In between meetings, my boss wanted to do some sightseeing, so we went to Venice Beach. At one point, when crossing a busy four-lane boulevard, he grabbed my arm – the fleshy part of my tricep – to lead me across the street, as though I was a small child. Feeling his hand on my skin (we were in California, and it was hot out) sent chills through me and made my stomach drop, but anger quickly bubbled up there. Do I seem like a person who is incapable of crossing the street without assistance of a man to make sure I don’t get killed? Would he EVER do something like that to any of my male coworkers? I couldn’t imagine him even touching any of them, let alone touching them in such a dominant and patronizing way.
Across the street, we found the beach and a waterside restaurant where we had lunch. Afterward, the waitress brought him the check, which he signed. Then, he took out a $20 bill, put it down on the table and stood up to leave. I glanced down at the check, which he had left open on the table, and saw that he had left a tip on the credit card. I wondered why the extra $20 was laying on the table, when I saw that he had written a note to our server, an attractive, young blonde woman who had happened to be wearing rather short shorts. “It has been a true pleasure to watch you walk around in those shorts. This extra $ is for you.” I was sickened. I felt bad for our server, who had just been cheapened and objectified to a point that $20 would do little to mitigate. I thought of my boss’s fiancée back in Chicago (he had divorced his previous wife a few years back). I was angry for so, so many reasons. A lifetime of reasons.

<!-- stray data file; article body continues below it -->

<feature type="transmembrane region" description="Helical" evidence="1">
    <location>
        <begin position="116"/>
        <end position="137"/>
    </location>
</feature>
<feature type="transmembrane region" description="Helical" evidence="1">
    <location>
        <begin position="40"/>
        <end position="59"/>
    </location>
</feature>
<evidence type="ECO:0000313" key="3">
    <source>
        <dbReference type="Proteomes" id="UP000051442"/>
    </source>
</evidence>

This despicable man would, a few short months later, go on a week-long binge and end up sending explicit sexual messages, many of them cruel, to multiple people through the company’s Facebook page, which I managed on a daily basis. I saw them all. I was not surprised. I put my resignation in a month later. It was still one of the hardest things I have ever done.
Three years have passed, and I still live with the aftereffects of eight years of consistent abuse. I do different work now, and I work with people who respect me and have earned my respect, in return. I know my story is not unique, and I know it’s not even as horrible as many others’. That makes me terribly sad. Women all over the world have to contend with moments big and small that make them feel like they are less than, that their voices don’t matter, that they are not worth it.
It is for this reason that I am so passionate about women-focused work spaces. It is for this reason that I am so excited about the city of Chicago finally having one, the Ladies Room. At this point in my life, when I walk into my workplace, I want to greet faces of people who see me as an equal, as a person of value who has something to contribute.
As much as I feel bad saying, “No Boys Allowed!” (won’t they be angry? Is that even legal?) I know that for me to be at my best at work, I need the support of other women. In order to be comfortable, to speak up, to enjoy myself, and to feel safe, I need to be buoyed by the presence of women. A lifetime of living in a society in which a man can be elected president after bragging about sexually assaulting women has made me doubt myself at every turn. It helps to be with people who do not doubt me just because of my gender.
It was scary to write this, and it’s scary to try something new. Ladies Room Chicago is for me, but it is for all of you, too, who have endured abuse, sexism, and toxic masculinity in the workplace. I am optimistic that we are witnessing the beginning of a tidal shift toward eliminating toxic workplaces for women – and not just in entertainment, but across all industries. Until those tides turn for good, women everywhere deserve a safe haven.
This piece originally appeared on Rebellious Magazine for Women.